Acknowledgments

This study was supported by a Grant of the Samsung Vein Clinic Network (Daejeon, Anyang, Cheongju, Cheonan; Fund No. KTCS04-060).

Figures
Fig. 1. Elevated CL-MB, a low platelet count, and multi-organ traumatic injuries were associated with a poor prognosis after blunt traumatic cardiac injury. CK-MB, creatine kinase–myocardial band isoenzyme.
Tables

Patient characteristics

CharacteristicValue
Age (yr)48 (17–95)
Gender
 Male13 (62)
 Female8 (38)
Cause of trauma
 Fall2 (9.7)
 Motor vehicle accident
  Inside car11 (52.0)
  Pedestrian4 (19.0)
 Motorcycle2 (9.7)
 Industrial accident2 (9.7)
Injury location
 Left atrium2 (9.7)
 RA9 (43.0)
 RA/superior vena cava2 (9.7)
 RA/IVC1 (4.8)
 RV/IVC1 (4.8)
 Left ventricle3 (14.0)
 RV3 (14.0)
Diagnostic method
 Chest CT10 (48.0)
 Echocardiography7 (33.0)
 CT/echocardiography4 (19.0)
Cardiopulmonary bypass4 (19.0)
Cardiopulmonary resuscitation2 (9.7)
Ventilator care time (hr)111±318.8
Hospital stay duration (day)36±35.9
Intensive care unit stay duration (day)17±29.3

Values are presented as median (range), number (%), or mean±standard deviation.

RA, right atrium; IVC, inferior vena cava; RV, right ventricle; CT, computed tomography.

Age, sex, injury mechanism, injury sites, combined injury, injury score, injury severity, hospital course, and outcome of patients

No.Age (yr)SexMechanismInjury locationCombined injuryInjury Severity ScoreTamponadeShock indexa)Cardiopulmonary resuscitationCardiopulmonary bypassHospital day (day)Intensive care unit stay day (day)Cause of deathOutcome
139FMVARA-SVCPneumothorax, Rt. patella fracture21No0.65NoNo158-Alive
225MPedestrianRADiffuse axonal injury, Lt. renal contusion, liver contusion, Lt. hip fracture24No2.5NoNo9242-Alive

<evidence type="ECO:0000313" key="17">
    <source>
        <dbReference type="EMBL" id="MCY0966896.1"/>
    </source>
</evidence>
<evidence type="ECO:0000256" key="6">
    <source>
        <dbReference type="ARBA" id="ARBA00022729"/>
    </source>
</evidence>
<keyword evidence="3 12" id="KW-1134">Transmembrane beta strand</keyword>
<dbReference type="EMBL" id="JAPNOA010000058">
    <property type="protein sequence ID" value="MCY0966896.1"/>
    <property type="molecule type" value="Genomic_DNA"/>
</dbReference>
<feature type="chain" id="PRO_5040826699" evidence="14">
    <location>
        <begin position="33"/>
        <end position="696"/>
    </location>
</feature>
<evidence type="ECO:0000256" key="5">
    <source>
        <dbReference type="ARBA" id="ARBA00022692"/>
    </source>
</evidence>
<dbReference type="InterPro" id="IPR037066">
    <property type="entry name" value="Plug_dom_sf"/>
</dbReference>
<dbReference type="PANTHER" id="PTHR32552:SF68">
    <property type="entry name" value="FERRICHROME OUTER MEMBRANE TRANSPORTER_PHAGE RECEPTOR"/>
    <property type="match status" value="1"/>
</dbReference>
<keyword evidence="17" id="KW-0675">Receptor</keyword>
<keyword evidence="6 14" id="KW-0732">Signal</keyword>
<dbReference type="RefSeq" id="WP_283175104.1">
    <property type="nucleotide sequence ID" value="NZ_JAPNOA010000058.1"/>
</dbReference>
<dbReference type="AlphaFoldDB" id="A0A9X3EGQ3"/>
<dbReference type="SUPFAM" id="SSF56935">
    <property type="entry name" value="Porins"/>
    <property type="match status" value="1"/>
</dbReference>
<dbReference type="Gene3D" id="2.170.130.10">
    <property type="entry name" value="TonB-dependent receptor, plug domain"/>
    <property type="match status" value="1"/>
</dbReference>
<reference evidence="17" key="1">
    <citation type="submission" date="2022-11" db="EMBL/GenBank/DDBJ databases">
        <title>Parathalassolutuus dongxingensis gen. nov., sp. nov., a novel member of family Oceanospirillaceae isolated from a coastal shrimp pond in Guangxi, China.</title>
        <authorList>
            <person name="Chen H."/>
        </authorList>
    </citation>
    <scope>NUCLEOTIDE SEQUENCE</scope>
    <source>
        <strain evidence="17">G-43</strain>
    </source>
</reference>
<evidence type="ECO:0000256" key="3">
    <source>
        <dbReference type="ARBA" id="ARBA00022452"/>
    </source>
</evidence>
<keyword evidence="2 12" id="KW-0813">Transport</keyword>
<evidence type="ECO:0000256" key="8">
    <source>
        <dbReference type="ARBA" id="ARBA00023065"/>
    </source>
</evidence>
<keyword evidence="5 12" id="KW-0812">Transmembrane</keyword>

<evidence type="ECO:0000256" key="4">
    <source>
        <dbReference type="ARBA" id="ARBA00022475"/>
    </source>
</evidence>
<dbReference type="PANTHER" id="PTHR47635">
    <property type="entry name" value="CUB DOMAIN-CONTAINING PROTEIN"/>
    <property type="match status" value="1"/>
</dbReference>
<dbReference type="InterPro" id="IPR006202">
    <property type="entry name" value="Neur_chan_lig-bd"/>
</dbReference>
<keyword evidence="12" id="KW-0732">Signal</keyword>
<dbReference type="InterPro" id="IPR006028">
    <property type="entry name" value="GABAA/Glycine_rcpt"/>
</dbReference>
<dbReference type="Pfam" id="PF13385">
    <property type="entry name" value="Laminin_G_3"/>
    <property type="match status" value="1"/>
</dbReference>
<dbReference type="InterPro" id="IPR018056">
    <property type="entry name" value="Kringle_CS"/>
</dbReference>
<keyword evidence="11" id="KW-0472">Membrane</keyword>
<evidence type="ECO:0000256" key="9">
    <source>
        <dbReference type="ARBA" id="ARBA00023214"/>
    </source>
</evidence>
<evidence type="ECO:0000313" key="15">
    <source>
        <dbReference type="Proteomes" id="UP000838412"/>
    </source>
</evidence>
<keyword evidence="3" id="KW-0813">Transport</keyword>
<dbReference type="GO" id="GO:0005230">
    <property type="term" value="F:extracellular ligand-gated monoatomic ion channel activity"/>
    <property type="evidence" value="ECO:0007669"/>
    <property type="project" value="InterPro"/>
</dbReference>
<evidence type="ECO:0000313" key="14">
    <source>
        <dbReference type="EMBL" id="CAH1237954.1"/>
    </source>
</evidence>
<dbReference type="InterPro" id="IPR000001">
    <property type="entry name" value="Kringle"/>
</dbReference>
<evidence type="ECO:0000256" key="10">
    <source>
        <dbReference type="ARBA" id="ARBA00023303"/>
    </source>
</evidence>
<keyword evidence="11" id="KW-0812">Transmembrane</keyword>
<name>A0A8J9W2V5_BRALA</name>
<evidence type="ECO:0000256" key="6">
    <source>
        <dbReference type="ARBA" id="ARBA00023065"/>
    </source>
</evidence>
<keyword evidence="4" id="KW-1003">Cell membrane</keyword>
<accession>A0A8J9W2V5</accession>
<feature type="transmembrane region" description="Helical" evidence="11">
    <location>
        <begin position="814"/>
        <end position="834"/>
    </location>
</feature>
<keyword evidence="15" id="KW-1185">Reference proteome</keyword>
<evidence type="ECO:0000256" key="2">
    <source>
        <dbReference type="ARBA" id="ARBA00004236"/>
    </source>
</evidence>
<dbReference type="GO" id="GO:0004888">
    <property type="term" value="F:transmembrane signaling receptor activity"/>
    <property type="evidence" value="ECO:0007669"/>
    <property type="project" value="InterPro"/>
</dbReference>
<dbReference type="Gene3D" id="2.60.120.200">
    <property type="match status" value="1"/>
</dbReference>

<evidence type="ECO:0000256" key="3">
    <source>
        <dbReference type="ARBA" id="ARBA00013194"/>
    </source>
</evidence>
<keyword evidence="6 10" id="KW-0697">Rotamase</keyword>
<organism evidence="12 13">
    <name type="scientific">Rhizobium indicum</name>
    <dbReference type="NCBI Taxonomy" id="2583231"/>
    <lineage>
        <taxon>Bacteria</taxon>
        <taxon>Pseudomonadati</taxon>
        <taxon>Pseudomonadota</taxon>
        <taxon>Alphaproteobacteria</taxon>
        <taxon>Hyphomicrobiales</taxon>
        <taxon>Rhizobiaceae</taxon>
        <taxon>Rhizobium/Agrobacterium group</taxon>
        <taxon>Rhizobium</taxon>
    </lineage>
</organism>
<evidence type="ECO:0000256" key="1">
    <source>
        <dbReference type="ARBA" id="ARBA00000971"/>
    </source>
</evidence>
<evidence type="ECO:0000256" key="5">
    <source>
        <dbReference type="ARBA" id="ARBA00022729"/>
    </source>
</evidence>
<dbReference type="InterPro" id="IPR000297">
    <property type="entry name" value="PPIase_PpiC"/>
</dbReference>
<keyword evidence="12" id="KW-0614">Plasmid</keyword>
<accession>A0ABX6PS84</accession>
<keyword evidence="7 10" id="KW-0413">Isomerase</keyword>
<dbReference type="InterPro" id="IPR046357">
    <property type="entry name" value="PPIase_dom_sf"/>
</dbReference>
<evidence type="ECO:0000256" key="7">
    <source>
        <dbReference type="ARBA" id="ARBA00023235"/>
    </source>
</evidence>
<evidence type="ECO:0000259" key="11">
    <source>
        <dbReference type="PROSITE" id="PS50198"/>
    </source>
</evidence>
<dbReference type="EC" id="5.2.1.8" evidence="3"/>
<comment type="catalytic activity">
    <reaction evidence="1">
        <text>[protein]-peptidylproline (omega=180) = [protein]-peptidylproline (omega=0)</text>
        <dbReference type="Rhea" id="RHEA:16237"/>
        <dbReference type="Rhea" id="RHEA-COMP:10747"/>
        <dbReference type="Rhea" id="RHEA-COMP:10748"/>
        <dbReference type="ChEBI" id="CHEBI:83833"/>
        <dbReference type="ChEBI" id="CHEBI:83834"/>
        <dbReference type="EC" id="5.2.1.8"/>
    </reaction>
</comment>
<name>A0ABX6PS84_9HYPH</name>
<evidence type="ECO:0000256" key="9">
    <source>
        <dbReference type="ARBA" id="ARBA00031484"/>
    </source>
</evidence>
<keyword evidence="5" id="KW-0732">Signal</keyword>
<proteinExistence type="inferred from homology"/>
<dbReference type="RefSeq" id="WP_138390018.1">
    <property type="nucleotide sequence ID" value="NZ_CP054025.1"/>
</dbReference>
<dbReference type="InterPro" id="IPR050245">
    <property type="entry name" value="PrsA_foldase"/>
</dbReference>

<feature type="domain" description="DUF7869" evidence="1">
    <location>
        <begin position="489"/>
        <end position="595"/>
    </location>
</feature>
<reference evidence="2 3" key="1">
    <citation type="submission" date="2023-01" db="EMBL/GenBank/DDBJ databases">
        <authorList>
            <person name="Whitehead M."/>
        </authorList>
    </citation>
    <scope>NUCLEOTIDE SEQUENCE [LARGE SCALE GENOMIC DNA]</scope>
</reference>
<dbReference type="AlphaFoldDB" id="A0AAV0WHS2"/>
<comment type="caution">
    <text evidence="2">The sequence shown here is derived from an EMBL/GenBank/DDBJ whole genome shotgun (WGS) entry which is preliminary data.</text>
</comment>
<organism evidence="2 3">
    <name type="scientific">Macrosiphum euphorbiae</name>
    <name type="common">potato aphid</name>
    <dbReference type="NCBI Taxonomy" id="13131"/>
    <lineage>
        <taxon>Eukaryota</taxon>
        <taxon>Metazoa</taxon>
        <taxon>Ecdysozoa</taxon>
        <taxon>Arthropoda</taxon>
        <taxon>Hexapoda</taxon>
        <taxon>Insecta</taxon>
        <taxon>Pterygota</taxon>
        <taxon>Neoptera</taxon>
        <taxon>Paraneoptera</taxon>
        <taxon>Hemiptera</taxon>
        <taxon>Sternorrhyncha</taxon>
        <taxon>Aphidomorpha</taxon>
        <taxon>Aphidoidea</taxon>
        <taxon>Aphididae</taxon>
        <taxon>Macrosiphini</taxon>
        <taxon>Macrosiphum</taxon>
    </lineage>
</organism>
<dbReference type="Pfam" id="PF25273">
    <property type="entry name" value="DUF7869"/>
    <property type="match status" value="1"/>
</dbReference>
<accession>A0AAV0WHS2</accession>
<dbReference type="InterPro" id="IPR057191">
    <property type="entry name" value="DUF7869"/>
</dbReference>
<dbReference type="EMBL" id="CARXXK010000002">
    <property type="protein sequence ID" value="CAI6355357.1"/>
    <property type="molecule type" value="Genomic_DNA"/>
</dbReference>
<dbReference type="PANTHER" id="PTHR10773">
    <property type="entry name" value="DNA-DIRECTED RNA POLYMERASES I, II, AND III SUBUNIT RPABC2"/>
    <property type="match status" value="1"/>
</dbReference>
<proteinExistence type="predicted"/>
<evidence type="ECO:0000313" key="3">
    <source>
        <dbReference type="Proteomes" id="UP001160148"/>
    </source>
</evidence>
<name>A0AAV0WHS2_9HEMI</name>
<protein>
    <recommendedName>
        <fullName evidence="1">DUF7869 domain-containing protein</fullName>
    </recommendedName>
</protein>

335FMVARA-SVCRt. radius fracture, intrahepatic hematoma24No0.86NoNo184-Alive
419MMVARANo16Yes2.26NoNo134-Alive
559MIndustrialRVNo16Yes0.9NoNo374-Alive
667MMotorcycleRAHemopneumothorax (both), Rt. patella fracture, Rt. acetabular fracture21No0.9NoNo9955-Alive
717MMotorcycleRALiver laceration, Rt. renal injury, Rt. pubic bone fracture, Lt. facial bone fracture, cerebral contusion,26No2.7YesNo287-Alive
830FMVARAHypoxic brain damage, liver contusion, Rt. ankle fracture21Yes1.14NoNo218-Alive
950MIndustrialRV-IVCRt. wrist fracture20Yes1.13NoNo265-Alive
1039FMVARALiver laceration, cerebral concussion26No1.51NoNo159-Alive
1152FPedestrianRASpleen laceration24Yes1.56NoNo283-Alive
1247MMVARVNo16Yes1.61NoNo102-Alive
1375FMVARA-IVCLt. humerus mid shaft fracture, facial laceration21No1.16NoYes828-Alive
1448MMVALVCerebral hemorrhage, panperitonitis, liver contusion, Rt. patellar fracture34No0.94NoNo7027-Alive
1573MMVALAPelvic bone fracture20No0.78NoNo164-Alive
1648MFall downLADistal jejunum mesenteric tearing34Yes1.33NoYes235-Alive
1727MPedestrianRAL-spine dislocation, paraplegia, hemopneumothorax, hemoperitoneum, liver contusion, GI bleeding42No1.44NoNo3130GI bleeding due to gastric ulcer, ARFDead